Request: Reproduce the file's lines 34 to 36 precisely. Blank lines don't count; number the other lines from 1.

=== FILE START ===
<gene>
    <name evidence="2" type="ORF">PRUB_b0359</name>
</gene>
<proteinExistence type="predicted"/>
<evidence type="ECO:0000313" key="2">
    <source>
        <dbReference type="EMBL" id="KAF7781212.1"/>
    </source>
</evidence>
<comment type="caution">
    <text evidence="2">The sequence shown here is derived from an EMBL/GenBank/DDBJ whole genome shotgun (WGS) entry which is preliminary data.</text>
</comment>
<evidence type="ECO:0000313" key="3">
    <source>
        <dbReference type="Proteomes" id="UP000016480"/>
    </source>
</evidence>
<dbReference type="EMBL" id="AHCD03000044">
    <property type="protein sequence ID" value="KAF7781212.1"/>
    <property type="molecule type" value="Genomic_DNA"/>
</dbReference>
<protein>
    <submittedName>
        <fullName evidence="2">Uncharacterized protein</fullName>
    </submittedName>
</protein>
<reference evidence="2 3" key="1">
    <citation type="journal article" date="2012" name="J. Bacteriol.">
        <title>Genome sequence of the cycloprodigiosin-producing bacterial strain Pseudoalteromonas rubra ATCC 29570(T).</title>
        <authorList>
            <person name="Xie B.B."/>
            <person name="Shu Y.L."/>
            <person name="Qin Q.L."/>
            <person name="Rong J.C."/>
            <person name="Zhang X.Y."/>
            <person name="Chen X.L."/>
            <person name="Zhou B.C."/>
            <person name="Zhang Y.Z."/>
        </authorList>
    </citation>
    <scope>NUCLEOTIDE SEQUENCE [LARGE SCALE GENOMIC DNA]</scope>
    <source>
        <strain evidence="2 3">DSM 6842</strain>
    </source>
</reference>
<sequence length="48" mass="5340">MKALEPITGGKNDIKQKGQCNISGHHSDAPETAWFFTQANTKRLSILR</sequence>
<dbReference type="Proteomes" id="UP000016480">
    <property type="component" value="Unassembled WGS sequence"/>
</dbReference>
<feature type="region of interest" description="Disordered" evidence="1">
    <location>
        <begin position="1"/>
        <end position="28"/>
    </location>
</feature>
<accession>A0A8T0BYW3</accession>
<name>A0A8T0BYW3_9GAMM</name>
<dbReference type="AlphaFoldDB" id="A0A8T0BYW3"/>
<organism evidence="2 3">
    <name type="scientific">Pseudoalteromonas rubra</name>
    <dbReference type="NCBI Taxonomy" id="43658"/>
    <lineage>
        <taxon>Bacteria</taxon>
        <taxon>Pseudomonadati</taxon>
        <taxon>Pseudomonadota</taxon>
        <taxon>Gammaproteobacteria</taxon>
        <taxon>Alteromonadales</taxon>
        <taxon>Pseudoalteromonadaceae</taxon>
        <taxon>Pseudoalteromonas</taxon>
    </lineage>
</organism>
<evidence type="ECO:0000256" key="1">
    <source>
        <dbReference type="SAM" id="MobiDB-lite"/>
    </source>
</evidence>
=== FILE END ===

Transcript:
            <person name="Rong J.C."/>
            <person name="Zhang X.Y."/>
            <person name="Chen X.L."/>